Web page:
I agree with you that this type of “rejection” is fantastic; you have the opportunity to get into that editor/journal’s head, and you have the added bonus of knowing that your writing is in the ballpark.

    • Wow, that sounds like a great “hand off” you got Wren Andre, from one editor to another. I’ve never had that happen, and I think your piece must have been pretty terrific to get that kind of response.

      In terms of “knowing that your writing is in the ballpark” – I agree. Writing is such a solitary activity, and something you think reads well to you, or even to someone you use as a reader, isn’t the same as getting solid feedback from an editor you respect.

      It helps validate the work, and us, to feel like … yep, keep chugging in this direction. It may not be perfect but we’re going the right way.

      Thanks so much for your comment.

  3. I got here via Court Merrigan’s blog. Speaking as a writer, 90% of the time I submit selectively – I’ve read the journals for a while, or browsed through the recent issues or for whatever reasons, got the impression that my writing will work for them, or the editor(s) may be open to taking it even if it’s different from what they usually publish.

    10% of the time I submit on impulse and every single time I’ve done that, the piece got rejected. A few of these rejection notices were worded nicely enough, though I’ve only ever got one that’s useful – that my story lacked a certain sizzle, and I knew very well what the editor meant. How ‘useful’ a rejection notice may be, I think, really comes down to the writer. If the editor has so much made a critical comment, they’ve probably got a valid point, and if the writer is one that’s seriously dedicated to their craft, they must come to see what’s inherently weak or lacking in the work, too.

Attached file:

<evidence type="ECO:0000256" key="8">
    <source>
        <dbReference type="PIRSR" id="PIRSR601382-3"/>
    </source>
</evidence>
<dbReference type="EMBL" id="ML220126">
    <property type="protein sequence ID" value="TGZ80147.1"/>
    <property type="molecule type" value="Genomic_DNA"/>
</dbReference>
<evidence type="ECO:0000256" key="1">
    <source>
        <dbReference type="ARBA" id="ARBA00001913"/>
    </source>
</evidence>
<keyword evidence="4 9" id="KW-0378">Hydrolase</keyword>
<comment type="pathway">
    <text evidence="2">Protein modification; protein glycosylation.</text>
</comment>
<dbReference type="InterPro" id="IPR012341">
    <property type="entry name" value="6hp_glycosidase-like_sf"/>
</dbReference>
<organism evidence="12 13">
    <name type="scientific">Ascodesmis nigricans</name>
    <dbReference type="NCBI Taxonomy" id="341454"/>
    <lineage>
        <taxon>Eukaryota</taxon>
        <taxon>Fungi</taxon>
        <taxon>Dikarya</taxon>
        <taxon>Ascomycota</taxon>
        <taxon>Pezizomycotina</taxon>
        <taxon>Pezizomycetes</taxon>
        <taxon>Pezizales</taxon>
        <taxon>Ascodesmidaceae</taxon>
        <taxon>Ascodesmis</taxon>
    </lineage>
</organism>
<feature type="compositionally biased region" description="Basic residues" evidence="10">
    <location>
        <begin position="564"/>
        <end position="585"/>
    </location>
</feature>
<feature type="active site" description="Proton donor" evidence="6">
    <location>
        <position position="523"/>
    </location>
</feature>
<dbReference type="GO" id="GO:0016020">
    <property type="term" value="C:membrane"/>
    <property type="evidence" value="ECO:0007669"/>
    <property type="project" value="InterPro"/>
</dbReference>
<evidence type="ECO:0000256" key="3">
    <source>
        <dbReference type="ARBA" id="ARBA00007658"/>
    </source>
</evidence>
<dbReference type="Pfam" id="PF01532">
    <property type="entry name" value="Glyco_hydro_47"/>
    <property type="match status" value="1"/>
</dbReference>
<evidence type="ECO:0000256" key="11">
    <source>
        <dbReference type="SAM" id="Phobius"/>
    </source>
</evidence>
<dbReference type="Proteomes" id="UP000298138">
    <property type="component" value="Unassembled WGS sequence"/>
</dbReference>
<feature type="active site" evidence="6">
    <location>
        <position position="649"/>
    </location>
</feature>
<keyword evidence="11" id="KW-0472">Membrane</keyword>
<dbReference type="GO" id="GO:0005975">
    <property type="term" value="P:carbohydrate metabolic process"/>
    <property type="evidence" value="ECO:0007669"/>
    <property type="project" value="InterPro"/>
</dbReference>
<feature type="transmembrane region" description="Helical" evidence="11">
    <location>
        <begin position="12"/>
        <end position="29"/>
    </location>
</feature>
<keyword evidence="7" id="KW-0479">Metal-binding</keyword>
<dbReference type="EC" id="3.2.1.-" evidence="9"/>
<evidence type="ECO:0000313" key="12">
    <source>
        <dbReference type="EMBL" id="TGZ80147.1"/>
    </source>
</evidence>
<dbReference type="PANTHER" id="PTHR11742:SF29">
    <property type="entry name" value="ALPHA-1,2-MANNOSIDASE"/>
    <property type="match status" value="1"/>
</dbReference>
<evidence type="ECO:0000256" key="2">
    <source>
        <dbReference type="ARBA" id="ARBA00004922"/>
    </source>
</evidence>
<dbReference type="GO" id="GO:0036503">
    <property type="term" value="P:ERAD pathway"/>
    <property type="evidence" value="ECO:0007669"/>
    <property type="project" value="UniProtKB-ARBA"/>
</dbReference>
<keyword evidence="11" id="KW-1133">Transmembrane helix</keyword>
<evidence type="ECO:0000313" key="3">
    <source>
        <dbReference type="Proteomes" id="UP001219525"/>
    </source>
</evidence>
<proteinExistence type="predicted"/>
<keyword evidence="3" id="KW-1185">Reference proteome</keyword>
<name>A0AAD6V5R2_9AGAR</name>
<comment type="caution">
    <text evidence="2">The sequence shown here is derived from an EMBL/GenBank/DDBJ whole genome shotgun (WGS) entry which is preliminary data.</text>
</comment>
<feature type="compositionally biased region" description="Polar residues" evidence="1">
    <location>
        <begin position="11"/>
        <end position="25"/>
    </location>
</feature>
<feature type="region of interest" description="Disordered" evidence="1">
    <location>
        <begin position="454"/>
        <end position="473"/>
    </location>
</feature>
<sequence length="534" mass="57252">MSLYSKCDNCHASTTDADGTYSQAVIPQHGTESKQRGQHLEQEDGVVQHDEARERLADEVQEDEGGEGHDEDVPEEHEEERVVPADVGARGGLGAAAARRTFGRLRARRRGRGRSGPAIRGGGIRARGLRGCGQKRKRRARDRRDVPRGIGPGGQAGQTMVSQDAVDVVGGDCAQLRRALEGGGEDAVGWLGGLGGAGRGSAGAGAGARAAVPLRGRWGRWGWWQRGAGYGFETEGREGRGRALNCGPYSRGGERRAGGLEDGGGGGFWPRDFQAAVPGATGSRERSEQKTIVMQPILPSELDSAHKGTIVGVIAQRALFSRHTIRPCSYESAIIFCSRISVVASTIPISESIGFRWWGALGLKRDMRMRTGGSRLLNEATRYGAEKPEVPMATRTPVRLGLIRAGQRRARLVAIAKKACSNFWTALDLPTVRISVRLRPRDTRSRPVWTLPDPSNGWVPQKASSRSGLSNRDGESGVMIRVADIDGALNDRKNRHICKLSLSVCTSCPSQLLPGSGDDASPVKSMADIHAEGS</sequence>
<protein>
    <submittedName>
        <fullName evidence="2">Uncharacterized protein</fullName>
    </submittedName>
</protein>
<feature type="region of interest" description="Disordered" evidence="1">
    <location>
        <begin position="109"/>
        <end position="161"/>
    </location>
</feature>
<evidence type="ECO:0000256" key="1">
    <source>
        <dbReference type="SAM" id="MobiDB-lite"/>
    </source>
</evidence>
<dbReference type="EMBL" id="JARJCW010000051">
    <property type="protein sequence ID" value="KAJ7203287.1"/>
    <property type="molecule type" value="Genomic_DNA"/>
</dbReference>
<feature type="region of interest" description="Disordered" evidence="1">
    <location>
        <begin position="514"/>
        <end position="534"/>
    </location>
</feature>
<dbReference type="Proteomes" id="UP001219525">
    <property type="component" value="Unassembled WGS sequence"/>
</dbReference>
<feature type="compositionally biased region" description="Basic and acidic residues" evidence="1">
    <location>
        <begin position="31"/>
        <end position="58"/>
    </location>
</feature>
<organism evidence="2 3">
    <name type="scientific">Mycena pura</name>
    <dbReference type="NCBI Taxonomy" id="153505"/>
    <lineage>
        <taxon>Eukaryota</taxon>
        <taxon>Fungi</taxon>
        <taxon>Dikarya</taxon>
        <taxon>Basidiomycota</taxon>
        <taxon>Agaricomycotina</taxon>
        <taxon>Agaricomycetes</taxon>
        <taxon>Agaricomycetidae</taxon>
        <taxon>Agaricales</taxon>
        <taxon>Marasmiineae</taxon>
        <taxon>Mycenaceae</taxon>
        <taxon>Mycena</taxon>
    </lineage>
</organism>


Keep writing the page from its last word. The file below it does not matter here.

I read the slush pile for my zine – and I send personal rejection notices if the writing has its merit, but it falls short somewhere, or it doesn’t make the cut, or there’s something about the writing I don’t like…one way or another I give the exact reason why I’m not taking it, because I’d appreciate it if an editor did the same rather than just sent a ‘it doesn’t fit’. I’ve received rather few responses from these writers though, which kind of makes me wonder if I should spend the time on writing these detailed rejection notes, ah. It takes so much time thought to write one.

    • It’s funny you should mention writers not replying to rejection notices Nicolette. I reply to every single rejection I get if it is a personal rejection. I’ll also reply to a form rejection if the note came very quickly because I’d prefer the editor rip the bandaid off quickly if the work is getting rejected – especially if they’re not providing feedback.

      The worst situation, in my humble opinion, is to wait 5, 6 or more months for a submission reply and then get a one or two sentence impersonal form rejection. There are a few journals (who I shall not name here) that have done that … I once waited 8 months for a poorly written 2 sentence form rejection that really irritated me. In the case of that journal, I have not submitted since.

      I’ve been so fortunate to work with great editors on the pieces I’ve had published, and I’m very thankful for their time, feedback and encouragement. My suggestion, for whatever it’s worth, is if you send a personal rejection and you want to hear back from the writer, leave the door open for them to reply. Some folks might be a little shy about replying to an editor that just rejected their work, whether or not the note was personal. Of course, your mileage may vary and obviously you have to weigh whether or not it’s worth your time.

      P.S. I loved Court’s story that appeared in Pank about the drug dealer and his friend – I think it was called The Cloud Factory. Very impressive work. Check it out on his publications page if you haven’t read it.